Plant Respiration

Team Biology at
Created by: Team Biology at, Last Updated: May 9, 2024

Plant Respiration

Plant respiration is a crucial biological process through which plants convert glucose and oxygen into energy, facilitating growth, maintenance, and overall vitality. This vital function occurs within the cells of plants, mirroring aspects of the respiration seen in animals. However, plant respiration uniquely contributes to the carbon cycle, releasing carbon dioxide back into the atmosphere. Understanding this process is essential not only for botany but also for broader applications in agriculture and ecology, influencing everything from crop yield optimization to global carbon flux analyses.

What is Plant Respiration?

Plant respiration is a fundamental biological process where plants convert nutrients from sugars into energy, which is essential for their growth and survival. This process involves the intake of oxygen and the release of carbon dioxide, mirroring the respiratory process found in animals but occurring in every cell of the plant.

Process of Plant Respiration

During respiration, plants use oxygen to break down sugar (glucose) obtained through photosynthesis. This breakdown generates energy in the form of adenosine triphosphate (ATP), which is necessary for various physiological and biochemical processes within the plant. This process occurs in the mitochondria, the powerhouse of the cell, where glucose is converted into ATP through a series of reactions known as the Krebs cycle or the citric acid cycle.

Steps of Plant Respiration

Plant respiration involves several steps that occur in the mitochondria, often referred to as the powerhouse of the cell. These steps can be grouped into three main stages: glycolysis, the Krebs cycle, and electron transport phosphorylation.

1. Glycolysis

  • Location: This initial step takes place in the cytoplasm of the cell.
  • Process: Glycolysis involves the breakdown of glucose (a six-carbon sugar) into two molecules of pyruvate (a three-carbon compound). This process yields a small amount of energy captured in the form of ATP (adenosine triphosphate), which is a quick source of energy for the cell.
  • Outcome: The net production from glycolysis is two ATP molecules, two pyruvate molecules, and two molecules of NADH (used in further energy production).

2. Krebs Cycle (Citric Acid Cycle)

  • Location: It takes place in the matrix of mitochondria.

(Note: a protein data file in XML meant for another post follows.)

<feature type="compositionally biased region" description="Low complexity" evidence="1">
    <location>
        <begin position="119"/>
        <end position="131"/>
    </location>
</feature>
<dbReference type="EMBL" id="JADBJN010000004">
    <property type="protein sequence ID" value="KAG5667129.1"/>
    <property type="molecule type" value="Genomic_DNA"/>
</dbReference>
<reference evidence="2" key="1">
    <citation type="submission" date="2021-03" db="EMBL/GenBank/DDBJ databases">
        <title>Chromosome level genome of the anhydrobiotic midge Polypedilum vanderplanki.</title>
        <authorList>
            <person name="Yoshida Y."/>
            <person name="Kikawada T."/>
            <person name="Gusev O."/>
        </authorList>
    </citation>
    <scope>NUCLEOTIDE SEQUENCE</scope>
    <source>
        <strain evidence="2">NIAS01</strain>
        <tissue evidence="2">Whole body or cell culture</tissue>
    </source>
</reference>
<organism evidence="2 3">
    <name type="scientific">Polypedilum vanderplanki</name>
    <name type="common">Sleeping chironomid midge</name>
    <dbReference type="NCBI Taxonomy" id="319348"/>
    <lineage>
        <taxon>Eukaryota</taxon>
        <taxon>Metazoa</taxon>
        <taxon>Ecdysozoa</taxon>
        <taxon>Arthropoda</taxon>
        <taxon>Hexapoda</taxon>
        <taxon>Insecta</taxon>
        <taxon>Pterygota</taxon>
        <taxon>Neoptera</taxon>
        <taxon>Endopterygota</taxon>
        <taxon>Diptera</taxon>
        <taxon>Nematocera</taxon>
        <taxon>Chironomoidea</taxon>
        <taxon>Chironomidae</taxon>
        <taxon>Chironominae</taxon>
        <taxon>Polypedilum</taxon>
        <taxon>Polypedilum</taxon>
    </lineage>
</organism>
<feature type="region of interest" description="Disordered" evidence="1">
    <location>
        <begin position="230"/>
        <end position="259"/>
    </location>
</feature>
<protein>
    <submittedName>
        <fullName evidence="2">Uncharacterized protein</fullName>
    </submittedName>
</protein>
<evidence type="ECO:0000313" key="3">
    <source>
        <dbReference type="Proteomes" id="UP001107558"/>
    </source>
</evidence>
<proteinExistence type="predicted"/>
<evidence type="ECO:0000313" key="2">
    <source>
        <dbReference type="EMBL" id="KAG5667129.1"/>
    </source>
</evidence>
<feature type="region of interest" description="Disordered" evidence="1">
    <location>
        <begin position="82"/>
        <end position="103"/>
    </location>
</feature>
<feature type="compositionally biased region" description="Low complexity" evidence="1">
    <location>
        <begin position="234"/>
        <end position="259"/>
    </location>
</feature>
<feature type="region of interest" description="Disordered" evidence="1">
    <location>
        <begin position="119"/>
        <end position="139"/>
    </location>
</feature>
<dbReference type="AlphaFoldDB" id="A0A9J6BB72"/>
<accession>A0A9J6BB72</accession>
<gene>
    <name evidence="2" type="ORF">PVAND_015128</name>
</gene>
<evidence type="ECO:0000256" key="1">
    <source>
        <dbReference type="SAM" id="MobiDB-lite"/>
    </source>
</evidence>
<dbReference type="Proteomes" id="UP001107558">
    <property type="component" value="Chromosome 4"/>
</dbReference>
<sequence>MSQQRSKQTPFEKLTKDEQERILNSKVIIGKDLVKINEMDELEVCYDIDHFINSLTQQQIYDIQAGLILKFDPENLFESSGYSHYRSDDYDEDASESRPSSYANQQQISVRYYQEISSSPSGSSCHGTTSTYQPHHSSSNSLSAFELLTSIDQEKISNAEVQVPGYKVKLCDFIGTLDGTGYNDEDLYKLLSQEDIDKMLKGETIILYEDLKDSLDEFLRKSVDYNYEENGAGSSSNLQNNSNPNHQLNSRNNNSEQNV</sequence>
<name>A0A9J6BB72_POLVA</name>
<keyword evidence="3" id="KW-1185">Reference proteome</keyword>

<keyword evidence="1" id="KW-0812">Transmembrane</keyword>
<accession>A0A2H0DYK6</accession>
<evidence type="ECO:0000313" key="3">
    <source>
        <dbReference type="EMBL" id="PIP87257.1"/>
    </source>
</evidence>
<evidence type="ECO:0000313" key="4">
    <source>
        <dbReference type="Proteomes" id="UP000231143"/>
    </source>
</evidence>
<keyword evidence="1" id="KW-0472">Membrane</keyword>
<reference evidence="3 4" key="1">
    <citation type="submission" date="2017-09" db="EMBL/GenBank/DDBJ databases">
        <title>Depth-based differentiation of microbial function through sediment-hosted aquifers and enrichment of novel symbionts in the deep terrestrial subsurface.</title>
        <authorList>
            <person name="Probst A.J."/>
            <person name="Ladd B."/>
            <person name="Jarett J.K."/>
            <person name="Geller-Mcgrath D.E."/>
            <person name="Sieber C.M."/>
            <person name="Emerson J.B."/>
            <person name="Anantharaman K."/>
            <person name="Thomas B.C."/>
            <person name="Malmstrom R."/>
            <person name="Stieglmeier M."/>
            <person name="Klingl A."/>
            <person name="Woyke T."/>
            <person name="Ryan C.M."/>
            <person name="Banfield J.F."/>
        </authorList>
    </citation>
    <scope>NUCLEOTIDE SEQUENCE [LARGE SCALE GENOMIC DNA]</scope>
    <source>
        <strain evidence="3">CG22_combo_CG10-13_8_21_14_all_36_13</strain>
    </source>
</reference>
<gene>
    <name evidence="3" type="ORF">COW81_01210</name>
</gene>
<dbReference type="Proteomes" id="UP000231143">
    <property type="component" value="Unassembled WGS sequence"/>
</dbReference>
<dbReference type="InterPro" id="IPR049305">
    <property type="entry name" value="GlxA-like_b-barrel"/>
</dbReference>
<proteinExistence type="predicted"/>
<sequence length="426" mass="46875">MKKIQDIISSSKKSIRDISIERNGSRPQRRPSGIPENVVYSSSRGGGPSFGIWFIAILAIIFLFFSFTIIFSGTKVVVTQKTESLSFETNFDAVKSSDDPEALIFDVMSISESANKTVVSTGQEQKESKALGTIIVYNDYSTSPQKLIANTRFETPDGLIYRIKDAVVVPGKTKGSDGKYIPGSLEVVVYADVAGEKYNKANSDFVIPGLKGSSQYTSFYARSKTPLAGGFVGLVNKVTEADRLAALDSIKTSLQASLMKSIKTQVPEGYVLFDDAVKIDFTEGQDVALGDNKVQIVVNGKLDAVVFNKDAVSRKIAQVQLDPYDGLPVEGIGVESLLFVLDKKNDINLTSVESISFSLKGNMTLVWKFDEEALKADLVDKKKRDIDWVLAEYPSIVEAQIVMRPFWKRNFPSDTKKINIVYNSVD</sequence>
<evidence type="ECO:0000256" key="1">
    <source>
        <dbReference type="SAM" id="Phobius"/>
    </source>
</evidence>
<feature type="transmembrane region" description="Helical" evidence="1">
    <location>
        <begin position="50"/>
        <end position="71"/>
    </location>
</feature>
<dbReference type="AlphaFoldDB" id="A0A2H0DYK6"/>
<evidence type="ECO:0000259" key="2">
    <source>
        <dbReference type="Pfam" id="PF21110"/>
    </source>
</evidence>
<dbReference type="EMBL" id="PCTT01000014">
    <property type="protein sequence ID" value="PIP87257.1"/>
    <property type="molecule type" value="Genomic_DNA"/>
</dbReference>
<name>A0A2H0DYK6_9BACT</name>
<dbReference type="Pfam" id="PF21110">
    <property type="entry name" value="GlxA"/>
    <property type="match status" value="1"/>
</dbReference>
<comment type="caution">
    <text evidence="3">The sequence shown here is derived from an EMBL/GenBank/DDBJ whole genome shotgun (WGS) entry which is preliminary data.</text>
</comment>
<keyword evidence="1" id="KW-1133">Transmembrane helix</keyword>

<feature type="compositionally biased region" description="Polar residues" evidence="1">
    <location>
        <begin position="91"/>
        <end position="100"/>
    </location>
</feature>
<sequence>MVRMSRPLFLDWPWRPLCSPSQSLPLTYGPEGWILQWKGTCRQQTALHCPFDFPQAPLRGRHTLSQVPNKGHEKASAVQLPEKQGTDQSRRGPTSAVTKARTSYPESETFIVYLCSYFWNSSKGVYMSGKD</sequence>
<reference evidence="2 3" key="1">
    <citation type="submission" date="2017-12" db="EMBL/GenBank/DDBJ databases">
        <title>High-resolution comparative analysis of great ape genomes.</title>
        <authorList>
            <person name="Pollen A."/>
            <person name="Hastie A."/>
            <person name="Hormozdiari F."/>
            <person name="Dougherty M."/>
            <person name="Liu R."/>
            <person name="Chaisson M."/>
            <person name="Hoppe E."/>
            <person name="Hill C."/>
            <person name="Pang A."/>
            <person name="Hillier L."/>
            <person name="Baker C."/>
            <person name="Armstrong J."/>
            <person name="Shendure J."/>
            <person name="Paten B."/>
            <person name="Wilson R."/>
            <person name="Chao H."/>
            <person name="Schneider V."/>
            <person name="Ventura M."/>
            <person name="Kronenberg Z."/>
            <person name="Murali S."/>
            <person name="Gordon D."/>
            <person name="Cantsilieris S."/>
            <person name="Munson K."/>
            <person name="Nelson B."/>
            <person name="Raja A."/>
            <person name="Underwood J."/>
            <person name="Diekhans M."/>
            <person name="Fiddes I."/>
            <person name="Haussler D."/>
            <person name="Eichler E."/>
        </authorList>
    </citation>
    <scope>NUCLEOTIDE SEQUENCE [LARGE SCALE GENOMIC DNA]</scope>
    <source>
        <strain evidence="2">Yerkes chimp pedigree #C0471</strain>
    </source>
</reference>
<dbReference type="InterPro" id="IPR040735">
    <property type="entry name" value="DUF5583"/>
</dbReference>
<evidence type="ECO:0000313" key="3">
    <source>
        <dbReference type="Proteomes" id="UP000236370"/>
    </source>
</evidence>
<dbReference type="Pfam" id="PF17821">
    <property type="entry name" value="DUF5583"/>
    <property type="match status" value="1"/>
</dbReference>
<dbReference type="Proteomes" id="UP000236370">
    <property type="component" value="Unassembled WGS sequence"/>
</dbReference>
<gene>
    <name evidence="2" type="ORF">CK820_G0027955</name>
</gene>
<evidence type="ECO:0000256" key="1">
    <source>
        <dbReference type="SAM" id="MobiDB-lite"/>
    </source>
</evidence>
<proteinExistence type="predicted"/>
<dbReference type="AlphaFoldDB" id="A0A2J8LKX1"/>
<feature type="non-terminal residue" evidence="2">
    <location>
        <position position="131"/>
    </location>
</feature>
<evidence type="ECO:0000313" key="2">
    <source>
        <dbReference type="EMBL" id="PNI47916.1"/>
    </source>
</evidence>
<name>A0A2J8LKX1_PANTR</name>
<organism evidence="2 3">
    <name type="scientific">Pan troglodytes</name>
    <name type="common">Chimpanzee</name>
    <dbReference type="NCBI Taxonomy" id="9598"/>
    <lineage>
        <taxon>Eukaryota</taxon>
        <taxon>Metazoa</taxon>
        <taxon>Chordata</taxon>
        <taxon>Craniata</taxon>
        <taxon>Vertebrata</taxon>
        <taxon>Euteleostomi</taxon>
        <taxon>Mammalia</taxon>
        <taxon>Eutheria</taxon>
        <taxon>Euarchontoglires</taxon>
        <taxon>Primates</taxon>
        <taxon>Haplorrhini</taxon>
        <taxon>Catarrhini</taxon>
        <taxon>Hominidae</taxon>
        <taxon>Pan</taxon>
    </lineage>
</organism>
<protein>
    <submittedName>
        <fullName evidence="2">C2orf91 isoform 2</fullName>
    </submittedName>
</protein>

• Process: Pyruvate enters the mitochondria and is converted into acetyl coenzyme A (acetyl-CoA) before entering the Krebs cycle. During the cycle, acetyl-CoA is broken down, and more energy-carrying molecules are produced.
  • Outcome: The Krebs cycle generates two ATP molecules per glucose molecule, but it primarily produces NADH and FADH2, which are crucial for the next step in respiration.

3. Electron Transport Chain (ETC) and Oxidative Phosphorylation

  • Location: Inner mitochondrial membrane.
  • Process: NADH and FADH2 donate electrons to the electron transport chain, a series of proteins embedded in the mitochondrial membrane. As electrons pass through these proteins, energy is released and used to pump protons across the membrane, creating a gradient.
  • Outcome: The energy from the proton gradient is used to produce ATP through a process called oxidative phosphorylation. Oxygen acts as the final electron acceptor and combines with hydrogen ions to form water.

Importance of Plant Respiration

Plant respiration is essential for:

  • Energy Production: It provides the energy needed for all physiological and biochemical processes in the plant.
  • Growth and Development: Energy produced via respiration is crucial for cell division, growth, and tissue repair.
  • Metabolic Balance: Respiration helps maintain the balance between the various metabolic processes within the plant body.

Various Parts of a Plant Involved in Plant Respiration

Various Parts of a Plant Involved in Plant Respiration


  • Function in Respiration: Roots absorb oxygen from the air spaces in the soil, which is crucial for respiration. The oxygen is used to convert glucose into energy, helping the roots grow and absorb nutrients and water from the soil.
  • Adaptations: In waterlogged soils, roots may develop specialized structures like aerenchyma to facilitate oxygen flow from aerial parts to the submerged roots.


  • Function in Respiration: Stems, especially in woody plants, contain living cells that require energy from respiration to grow and develop. Stems also transport the glucose produced by photosynthesis in leaves to other parts of the plant.
  • Structures Involved: The stem’s outer layer, or bark, and the underlying tissues contain cells that perform respiration. Lenticels in the bark are critical for gas exchange, allowing oxygen to enter and carbon dioxide to exit.


  • Function in Respiration: Leaves are primary sites of photosynthesis and play a significant role in respiration. During the day, photosynthesis is predominant, but respiration occurs at all times, ensuring continuous energy supply.
  • Structures Involved: The stomata, tiny openings on the leaf surface, regulate gas exchange by opening to allow gases in and out. The mesophyll cells in the leaf, where most of the plant’s respiration occurs, contain numerous mitochondria, the organelles responsible for respiration.

Flowers and Fruits

  • Function in Respiration: Flowers and fruits also respire, using energy for growth, development, and maturation. This is especially important post-pollination, as the fruit develops and requires significant energy.